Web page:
10. A heat exchanger as defined in claim 9 wherein said means for introducing liquid while educting liquid also includes a pipe within said pressure vessel extending parallel to said block and communicating between one of said pair of pipes and said second collector means.
11. A heat exchanger as defined in claim 10 wherein said tubes are vertical and including a liquid source vessel located exteriorily of said pressure vessel at least at the level of said first collector means and to which both pipes of said pair are connected.
The heat exchanger shown comprises pipes arranged in vertical screens 1. Each screen comprises pipes 2 closely arranged side by side and communicating on the bottom side with collectors 3 and on the top with collectors 4. As is shown by way of example in FIGS. 3 and 6, the outermost screen walls 5 and 6 are constructed in the form of diaphragm walls with the aid of tie pieces 7 located between the pipes and formed, for example, by strips or welds. At the ends of the pipe screens are located peripheral screens 8 and 9. These peripheral screens are also constructed in the form of rows of vertical pipes closely adjacent one another, the interstices being closed so that also in this case diaphragm walls are formed. On the bottom side the pipes of the peripheral screens open out in an intermediate collector 10 and on the top side in an intermediate collector 11. On the top side the pipes of the peripheral screens 9 open out in an intermediate collector 12 and on the bottom side in an intermediate collector 13. The intermediate collectors 10 and 13 communicate through connecting pipes 14 and 15 with the collectors 3. The collectors 3 communicate through connecting pipes 17 with the main collectors 16. At the top the intermediate collectors 11 and 12 communicate in a similar manner through connecting pipes 18 and 19 with collectors 4. The collectors 4 communicate through connecting pipes 21 with the main collectors 20. The main collectors 16, 20 having a drum 22 are interconnected by down pipes 23. Like the collectors 4 at the top, the collectors 3 are constructed on the bottom side in the form of diaphragm walls.
From FIG. 3 it will be apparent that every two pipe screens formed by diaphragm walls 5 and 6 and two peripheral screens 8 and 9 formed by diaphragm walls constitute a heat exchanger in the form of a block, which is bounded at the bottom and at the top by diaphragm walls formed by the collectors 3 and 4 respectively. At the edges the diaphragm walls are sealed to one another. Since the peripheral screen 8 terminates at the top in the collector 11 spaced apart from the collectors 4 and the peripheral screen 9 terminates at the bottom in a collector 13 spaced apart above the diaphragm wall formed by the collectors 3 an opening 24 is formed at the top and an opening 25 at the bottom. The heat exchanger shown is composed of a plurality of blocks each bounded by walls 5, 6, 8 and 9. FIG. 5 clearly shows how the blocks 26, 27 and 28 are arranged adjacent a series of blocks 29, 30 and 31, adjacent a further series 32, 33 and 34. The opening 24 of the block 26 at the top constitutes the inlet of the heat exchanger. The opening 25 of the block 26 at the bottom communicates by means of a short tie piece with flanges with the opening 25 of the block 27 at the bottom. The opening 24 of the block 27 communicates with the opening 24 of the block 28. The opening 25 of the block 28 communicates through an elbow pipe with the opening 25 of the block 31 at the bottom. In a similar manner the block 31 communicates with the block 30, which communicates in turn with the block 29. The outlet opening 24 of the block communicates through an elbow pipe with the opening 24 of the block 32. The blocks 32, 33 and 34 communicate in a similar manner, the opening 25 of the block 34 finally forming the outlet opening of the heat exchanger as a whole.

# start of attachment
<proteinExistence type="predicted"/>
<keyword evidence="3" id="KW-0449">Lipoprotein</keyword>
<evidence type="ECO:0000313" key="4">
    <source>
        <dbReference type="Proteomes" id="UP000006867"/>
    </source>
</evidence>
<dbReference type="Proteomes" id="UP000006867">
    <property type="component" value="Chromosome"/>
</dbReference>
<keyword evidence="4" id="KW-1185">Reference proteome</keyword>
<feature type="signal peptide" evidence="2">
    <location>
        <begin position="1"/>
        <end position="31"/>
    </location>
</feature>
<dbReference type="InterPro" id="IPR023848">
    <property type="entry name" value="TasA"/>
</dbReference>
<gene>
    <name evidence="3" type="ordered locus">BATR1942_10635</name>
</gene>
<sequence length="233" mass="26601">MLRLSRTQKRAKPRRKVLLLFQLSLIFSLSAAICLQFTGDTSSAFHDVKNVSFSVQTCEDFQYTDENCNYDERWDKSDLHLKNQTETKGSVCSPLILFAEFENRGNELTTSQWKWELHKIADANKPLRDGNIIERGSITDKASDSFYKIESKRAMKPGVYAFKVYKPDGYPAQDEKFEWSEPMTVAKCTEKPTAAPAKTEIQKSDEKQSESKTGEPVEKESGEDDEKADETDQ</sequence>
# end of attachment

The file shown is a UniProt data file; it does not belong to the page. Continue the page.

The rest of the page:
From FIGS. 3 and 4 it will be apparent that the pipe screens of the sets of blocks are in line with one another. This ensures a satisfactory transition of the stream from one block to the other. In the adjacent sets of blocks 26, 27, 28 and 29, 30, 31 and 32, 33, 34 the peripheral screens are in line with one another, whilst the screens 6 are common to the adjacent blocks. In this way a compact unit is formed and the capacity of the blocks can be adapted by choosing the number of screens. It will be obvious that with a limited number of types of pipe screens in conjunction with collectors and peripheral screens the choice of the number permits of designing a large number of heat exchangers of different capacities.